On appeal from the Superior Court of New Jersey, Law Division, Essex County, Docket No. L-2537-07.
NOT FOR PUBLICATION WITHOUT THE APPROVAL OF THE APPELLATE DIVISION
Submitted September 21, 2011 -
Before Judges Cuff and Lihotz.
Plaintiffs Richard Tietjen, Robert H. Ahrens, III, and Wainwright Estates Partners, LLC (Wainwright) appeal from the summary judgment dismissal of their legal malpractice complaint against their former attorney, defendant Richard Mazawey. On defendant's motion, the Law Division judge concluded plaintiffs' expert rendered a net opinion when analyzing plaintiffs' negligence claims in a commercial real estate transaction. On appeal, plaintiffs challenge the court's determination as error. We disagree and affirm.
These facts are taken from the motion record and viewed in a light most favorable to plaintiffs as the non-moving party. Estate of Hanges v. Metro. Prop. & Cas. Ins. Co., 202 N.J. 369, 374 (2010); Estate of Komninos v. Bancroft Neurohealth, Inc., 417 N.J. Super. 309, 313 (App. Div. 2010).
Wainwright was formed in June 2005 for the purpose of acquiring property for redevelopment in the City of Newark. Wainwright, as the redeveloper, contracted with the City to acquire several lots in Block 3067 to construct multi-family residential structures (the Development Agreement). The Development Agreement, at Section 701 B, contained a provision restricting the redeveloper's transfer of the realty prior to closing title, characterized by the parties as an "anti-flipping" clause.*fn1
JJMR, LLC (JJMR) owned 100% of the stock of Wainwright. In an effort to acquire the realty and assume its redevelopment without violating the "anti-flipping" clause of the Development Agreement, Tietjen and Ahrens created a construction company, Con Ro Construction, LLC, (Con Ro) to acquire JJMR's interest in Wainwright. A contract was drawn proposing JJMR would sell its "membership interest" in Wainwright, including "all interests to and in the [Newark] Property and the Development Agreement," to Con Ro, its "designees or assignees," for one million dollars (the contract). Upon signing the contract, Con Ro paid JJMR a $25,000 down payment.
The contract included various requirements regarding closing. For example, signing triggered a thirty-day contingency period during which Con Ro could conduct due diligence and was permitted to cancel the agreement. At the close of the due diligence period, Con Ro was required to remit a $50,000 deposit, then schedule closing, and pay the balance of the purchase price within thirty days. If Con Ro failed to comply, JJMR had the option of canceling the contract with the forfeiture of the $25,000 payment, but would return the $50,000 payment.
Contemporaneously, Con Ro executed a written legal services agreement retaining defendant to provide legal representation. Defendant advised Con Ro to keep him "fully and completely advised to all financing and investor funding matters." On February 8, 2006, defendant reviewed the contract and issued a written statement of concerns, noting the due diligence period ended on April 7, 2006. Defendant advised Con Ro "against going forward with the transaction," and specifically identified the problems posed by the anti-flipping provision of the Development Agreement and JJMR's failure to obtain approval from the City of Newark for the transfer.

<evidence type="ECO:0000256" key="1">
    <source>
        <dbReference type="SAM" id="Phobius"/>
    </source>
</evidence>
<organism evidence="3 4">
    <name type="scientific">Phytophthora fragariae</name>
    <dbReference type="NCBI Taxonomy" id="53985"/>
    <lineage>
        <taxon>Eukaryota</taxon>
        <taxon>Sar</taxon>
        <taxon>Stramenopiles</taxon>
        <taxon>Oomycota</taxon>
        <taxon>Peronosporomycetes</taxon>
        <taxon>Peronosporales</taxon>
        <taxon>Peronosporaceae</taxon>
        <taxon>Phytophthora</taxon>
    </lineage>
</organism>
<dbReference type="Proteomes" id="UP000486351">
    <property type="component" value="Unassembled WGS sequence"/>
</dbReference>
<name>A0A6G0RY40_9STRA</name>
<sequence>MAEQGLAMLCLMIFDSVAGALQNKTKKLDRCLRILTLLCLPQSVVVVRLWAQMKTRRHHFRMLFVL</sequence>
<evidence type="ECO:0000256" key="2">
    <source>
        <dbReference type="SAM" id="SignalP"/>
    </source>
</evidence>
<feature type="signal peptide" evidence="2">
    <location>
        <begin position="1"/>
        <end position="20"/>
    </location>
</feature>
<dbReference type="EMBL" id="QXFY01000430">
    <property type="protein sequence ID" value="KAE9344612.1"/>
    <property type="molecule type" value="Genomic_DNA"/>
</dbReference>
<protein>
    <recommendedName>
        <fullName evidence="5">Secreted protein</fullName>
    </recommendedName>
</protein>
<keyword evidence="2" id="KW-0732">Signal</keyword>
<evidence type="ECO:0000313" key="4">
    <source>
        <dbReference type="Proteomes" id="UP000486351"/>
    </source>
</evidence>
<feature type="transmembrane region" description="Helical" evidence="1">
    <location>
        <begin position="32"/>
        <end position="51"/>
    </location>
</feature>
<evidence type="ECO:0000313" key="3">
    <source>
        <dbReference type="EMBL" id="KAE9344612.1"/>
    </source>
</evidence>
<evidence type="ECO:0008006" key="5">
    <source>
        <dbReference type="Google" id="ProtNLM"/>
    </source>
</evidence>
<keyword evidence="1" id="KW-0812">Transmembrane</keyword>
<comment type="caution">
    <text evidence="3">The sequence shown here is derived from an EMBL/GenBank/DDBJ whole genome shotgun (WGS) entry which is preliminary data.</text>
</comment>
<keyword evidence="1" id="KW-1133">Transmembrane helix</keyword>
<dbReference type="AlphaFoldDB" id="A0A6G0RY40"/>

In a second correspondence, dated March 1, 2006, defendant reiterated the difficulties posed for plaintiffs by the terms of the contract with JJMR, stating the provisions would likely result in difficulty obtaining financing. This letter also stated plaintiffs accepted the existing terms of the contract with full understanding of defendant's objections and were determined to proceed with the transaction. Defendant's correspondence again reminded Con Ro that the due diligence period expired on April 7, 2006.
At the conclusion of the due diligence period, Con Ro failed to remit the $50,000 deposit payment. On April 18, 2006, defendant advised plaintiffs that JJMR had demanded payment, which was past due, under the terms of the contract. JJMR also sought to schedule closing for May 8, 2006. A formal written extension does not appear to have been prepared. In any event, plaintiffs advised "an additional week to ten days" was needed and JJMR issued notice that the "'Time is of the Essence' closing date" was set for May 19, 2006.
On May 19, 2006, Con Ro failed to close. Consequently, JJMR declared Con Ro in default, cancelled the agreement, and retained the initial $25,000 deposit, pursuant to Section 18 B of the agreement. In late May 2006, defendant ceased his legal representation. Plaintiffs retained a different attorney to resurrect the transaction with JJMR. Because of the default, plaintiffs were required to renegotiate with JJMR. They asserted they paid an additional $200,000 plus approximately $20,000 in legal fees to their new counsel and "around $15,000" as legal fees to JJMR to secure the reinstatement.
On March 27, 2007, plaintiffs filed a complaint against defendant alleging he neglected "to timely comply with the timeframes set forth in [the contract], failed to properly advise [p]laintiffs of the same," did not properly explain communications he received on behalf of JJMR, and "failed to account . . . [and] return" deposited funds related to "other property transactions." Plaintiffs maintain defendant's actions and omissions frustrated their purchase of JJMR's interest in the Development Agreement and Wainwright.
Plaintiffs produced an expert report prepared by Thomas Ambrosio. After reciting a statement of facts and the various legal standards governing professional negligence claims, Ambrosio then set forth a section entitled "The Malpractice of Defendant . . . ." This portion of the report recited various Rules of Professional Conduct governing New Jersey Attorneys (RPC) and Ambrosio concluded defendant deviated ...